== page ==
Collectively, we in law enforcement hurt because in Uvalde, we failed the children. We failed the teachers. We failed the families.
After the shooting in Uvalde, police had to assume that there were a lot of wounded, innocent children inside those classrooms. Their duty was to gain access to those classrooms at all costs, neutralize the threat and take those children out of that classroom. Their task was to get those shooting victims to trauma centers and to try to save them.
In a mass shooting situation, you never operate under the assumption that everybody’s dead unless you know that for a fact. You have to assume that people are wounded and require medical attention. The only way that shooting victims are going to get help is for police to confront the threat and neutralize it.
By not going in, the police in Uvalde absolutely made the wrong call.
You cannot fail to do whatever it takes to enter those classrooms. If you can’t go in through one door, find another one. If you can’t go in through the door, go through a window. And if you can’t go through the window, crash through the drywall.
But even as we quite appropriately put a lot of focus on the police response, we also need to look at the failures of leadership by our elected officials — failures that created the circumstances that required a police response in the first place.
How was it that a troubled kid with homicidal thoughts was able to walk into a gun store right after his 18th birthday to buy assault rifles and high-capacity magazines with hundreds of rounds?
We need a comprehensive approach to dealing with the scourge of mass shootings in our country. If the law had prohibited the shooter from purchasing the firearms until he was 21, he would have never been able to wreak the carnage that he did.
I think the true cowards are the politicians who are afraid to put their political careers at risk to do the right thing. They could do something as simple as supporting universal background checks, or supporting robust red flag laws across the entire nation. Or they could support raising the age that someone should be able to buy weapons of war like the one used in Uvalde, from 18 to 21.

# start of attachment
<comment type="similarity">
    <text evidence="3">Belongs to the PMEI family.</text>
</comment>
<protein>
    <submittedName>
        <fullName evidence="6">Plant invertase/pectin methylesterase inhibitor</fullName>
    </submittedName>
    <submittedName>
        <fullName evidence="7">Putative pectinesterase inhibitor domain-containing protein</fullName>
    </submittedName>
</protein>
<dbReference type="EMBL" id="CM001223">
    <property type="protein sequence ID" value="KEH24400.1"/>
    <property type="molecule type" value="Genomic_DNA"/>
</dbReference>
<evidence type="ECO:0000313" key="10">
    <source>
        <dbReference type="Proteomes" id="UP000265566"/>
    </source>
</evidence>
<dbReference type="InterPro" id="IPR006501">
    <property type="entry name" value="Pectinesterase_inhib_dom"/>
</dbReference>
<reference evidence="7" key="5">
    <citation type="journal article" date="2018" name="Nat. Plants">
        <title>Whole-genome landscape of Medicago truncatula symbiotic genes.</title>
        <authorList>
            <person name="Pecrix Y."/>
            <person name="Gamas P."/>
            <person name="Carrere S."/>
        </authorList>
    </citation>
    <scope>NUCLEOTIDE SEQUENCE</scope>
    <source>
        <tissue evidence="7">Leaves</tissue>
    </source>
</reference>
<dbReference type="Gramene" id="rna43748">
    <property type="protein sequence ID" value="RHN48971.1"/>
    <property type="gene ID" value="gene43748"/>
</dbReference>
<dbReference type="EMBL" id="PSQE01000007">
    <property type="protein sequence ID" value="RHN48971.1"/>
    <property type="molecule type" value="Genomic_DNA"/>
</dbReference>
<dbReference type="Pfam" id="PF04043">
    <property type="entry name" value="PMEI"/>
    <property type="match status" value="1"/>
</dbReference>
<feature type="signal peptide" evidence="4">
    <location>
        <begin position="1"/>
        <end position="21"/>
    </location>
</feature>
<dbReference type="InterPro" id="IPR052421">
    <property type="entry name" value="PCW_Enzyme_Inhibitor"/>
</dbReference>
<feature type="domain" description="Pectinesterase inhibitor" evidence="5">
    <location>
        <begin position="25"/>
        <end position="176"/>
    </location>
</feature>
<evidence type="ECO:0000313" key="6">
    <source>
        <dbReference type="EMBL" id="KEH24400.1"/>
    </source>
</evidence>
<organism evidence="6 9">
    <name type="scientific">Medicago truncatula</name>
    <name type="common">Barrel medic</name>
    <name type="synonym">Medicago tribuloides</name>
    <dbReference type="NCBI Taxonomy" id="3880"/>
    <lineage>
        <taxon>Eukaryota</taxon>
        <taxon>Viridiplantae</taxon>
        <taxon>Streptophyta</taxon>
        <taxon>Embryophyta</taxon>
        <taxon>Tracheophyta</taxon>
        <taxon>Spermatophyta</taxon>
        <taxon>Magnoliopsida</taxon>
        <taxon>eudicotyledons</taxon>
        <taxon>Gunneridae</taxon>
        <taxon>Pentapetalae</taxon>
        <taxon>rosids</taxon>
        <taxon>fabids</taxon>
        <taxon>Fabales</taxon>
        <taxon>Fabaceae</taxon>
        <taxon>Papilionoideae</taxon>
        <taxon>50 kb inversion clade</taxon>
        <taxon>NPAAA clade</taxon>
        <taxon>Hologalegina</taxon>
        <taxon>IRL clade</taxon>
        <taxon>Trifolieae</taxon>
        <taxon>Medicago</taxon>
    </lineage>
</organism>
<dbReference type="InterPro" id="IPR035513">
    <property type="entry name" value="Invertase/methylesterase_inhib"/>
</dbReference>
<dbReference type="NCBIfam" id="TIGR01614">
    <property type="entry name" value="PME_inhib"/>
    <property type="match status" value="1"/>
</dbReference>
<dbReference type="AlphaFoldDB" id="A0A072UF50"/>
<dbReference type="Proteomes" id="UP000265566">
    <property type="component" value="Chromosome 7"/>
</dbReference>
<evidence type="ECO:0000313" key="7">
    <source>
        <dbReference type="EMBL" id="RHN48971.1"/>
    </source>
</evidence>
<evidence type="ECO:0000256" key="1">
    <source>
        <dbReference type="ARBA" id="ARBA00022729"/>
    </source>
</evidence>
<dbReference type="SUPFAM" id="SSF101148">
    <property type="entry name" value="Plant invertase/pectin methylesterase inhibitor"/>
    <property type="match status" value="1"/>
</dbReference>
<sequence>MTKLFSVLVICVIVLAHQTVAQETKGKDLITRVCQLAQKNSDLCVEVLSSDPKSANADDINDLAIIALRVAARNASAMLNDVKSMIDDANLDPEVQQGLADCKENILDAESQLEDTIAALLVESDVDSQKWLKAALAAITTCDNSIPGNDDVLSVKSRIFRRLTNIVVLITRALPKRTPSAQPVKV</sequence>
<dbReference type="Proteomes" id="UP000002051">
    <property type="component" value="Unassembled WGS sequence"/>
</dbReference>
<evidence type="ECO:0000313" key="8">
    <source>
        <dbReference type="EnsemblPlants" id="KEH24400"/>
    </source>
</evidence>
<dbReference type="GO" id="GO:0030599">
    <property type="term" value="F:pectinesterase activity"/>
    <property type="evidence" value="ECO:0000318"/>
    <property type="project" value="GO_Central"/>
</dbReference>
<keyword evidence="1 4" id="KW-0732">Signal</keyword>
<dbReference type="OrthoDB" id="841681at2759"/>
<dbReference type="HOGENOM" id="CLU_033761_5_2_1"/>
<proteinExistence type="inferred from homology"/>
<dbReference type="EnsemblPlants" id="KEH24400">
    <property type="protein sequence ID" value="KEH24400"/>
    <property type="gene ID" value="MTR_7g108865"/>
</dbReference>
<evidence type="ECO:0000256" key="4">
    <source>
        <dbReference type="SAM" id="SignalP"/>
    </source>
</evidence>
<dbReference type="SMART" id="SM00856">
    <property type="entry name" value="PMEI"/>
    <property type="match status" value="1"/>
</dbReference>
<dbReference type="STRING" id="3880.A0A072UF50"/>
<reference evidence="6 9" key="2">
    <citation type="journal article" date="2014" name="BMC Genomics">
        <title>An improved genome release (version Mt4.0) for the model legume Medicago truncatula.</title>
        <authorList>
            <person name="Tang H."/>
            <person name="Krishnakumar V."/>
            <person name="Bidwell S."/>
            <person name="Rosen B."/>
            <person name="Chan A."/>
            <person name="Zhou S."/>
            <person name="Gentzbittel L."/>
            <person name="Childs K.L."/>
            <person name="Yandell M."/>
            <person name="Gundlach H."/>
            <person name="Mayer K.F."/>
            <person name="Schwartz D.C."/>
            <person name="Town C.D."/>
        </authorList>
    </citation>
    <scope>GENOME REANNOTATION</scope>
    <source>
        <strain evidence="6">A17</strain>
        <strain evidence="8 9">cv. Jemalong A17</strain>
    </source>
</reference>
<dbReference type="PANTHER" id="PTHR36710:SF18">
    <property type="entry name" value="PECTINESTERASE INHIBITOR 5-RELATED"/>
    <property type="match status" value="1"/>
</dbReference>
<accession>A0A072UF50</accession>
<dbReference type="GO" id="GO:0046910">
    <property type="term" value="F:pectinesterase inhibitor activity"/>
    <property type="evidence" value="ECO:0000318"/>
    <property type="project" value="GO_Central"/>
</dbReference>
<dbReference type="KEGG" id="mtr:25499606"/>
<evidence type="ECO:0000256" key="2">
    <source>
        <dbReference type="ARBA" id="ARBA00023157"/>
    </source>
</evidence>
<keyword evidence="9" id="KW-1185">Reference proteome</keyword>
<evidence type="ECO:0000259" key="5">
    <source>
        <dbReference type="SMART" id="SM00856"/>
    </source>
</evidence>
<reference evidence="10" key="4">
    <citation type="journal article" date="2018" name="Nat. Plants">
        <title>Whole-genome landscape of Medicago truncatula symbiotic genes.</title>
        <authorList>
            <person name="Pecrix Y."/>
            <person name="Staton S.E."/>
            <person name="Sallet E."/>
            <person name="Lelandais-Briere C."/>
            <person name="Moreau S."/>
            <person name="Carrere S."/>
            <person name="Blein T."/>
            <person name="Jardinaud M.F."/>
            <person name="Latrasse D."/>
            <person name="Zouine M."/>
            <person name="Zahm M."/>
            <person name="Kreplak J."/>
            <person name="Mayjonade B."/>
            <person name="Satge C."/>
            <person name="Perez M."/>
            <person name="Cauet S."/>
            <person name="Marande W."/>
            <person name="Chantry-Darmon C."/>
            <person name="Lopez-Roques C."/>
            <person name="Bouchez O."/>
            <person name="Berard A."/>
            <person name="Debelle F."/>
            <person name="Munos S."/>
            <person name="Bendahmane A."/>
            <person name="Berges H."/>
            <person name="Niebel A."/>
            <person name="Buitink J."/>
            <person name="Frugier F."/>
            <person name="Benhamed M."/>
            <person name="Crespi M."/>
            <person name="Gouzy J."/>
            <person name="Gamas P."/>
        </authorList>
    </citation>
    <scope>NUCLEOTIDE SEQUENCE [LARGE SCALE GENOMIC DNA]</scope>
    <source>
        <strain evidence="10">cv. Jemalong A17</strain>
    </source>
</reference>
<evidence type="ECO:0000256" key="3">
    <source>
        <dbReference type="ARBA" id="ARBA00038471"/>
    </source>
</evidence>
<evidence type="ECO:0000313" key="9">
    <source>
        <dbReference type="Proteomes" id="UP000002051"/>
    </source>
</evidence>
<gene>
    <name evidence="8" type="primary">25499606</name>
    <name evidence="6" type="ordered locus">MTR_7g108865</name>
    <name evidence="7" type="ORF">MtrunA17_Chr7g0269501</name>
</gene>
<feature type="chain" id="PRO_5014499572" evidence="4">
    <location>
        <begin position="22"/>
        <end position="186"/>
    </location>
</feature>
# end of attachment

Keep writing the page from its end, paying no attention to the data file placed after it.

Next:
Instead, they’ve been talking about putting more police in the schools. But if 19 “good guys with a gun” standing out in the hall of that school couldn’t get the job done stopping a heavily armed shooter, then clearly arming police in the schools is not the solution.
What we need is a comprehensive approach to deal with the scourge not just of mass shooters, but everyday gun violence.
Our elected officials have not just the authority, but the moral obligation to do something about the epidemic of gun violence. And yet, mass shooting after mass shooting, they’ve done nothing. These politicians focus more on winning the next primary than passing effective policy. They’re afraid to lose their power, and they place keeping that power and their own interests ahead of actually saving lives.
The epic failure by police in Uvalde to meet the requirements of dealing with that horrific event calls attention to another problem: At some point, we have to rethink our policing model.
It would be wise to consider consolidating police services, instead of having 18,000 decentralized police departments with 18,000 separate chains of command and sets of policies. Consolidating police agencies committed to a regional approach to law enforcement would greatly improve efficiency, effectiveness and consistency — and we would achieve budgetary savings as well.
Policing is more challenging than ever. Police in the United States face weaponry that officers don’t encounter in most civilized Western nations. But ultimately, whether they’re able to effectively do the job is determined by whether they have the proper training and supervision, so that right decisions get made — including decisions about using the right equipment in the right circumstances and in the appropriate manner.
And the public also has a responsibility: Addressing gun violence needs to become the single most important legislative issue for voters.
Americans need to make it a litmus test issue when they go to the polls. They need to hold politicians’ feet to the fire on the issue of solving our gun crisis, because ultimately it’s about our elected officials’ common sense, good judgment and moral decency — or lack thereof.
Until our society addresses these issues, we’re going to be having heartbreaking conversations like the ones emerging from Uvalde for many years to come.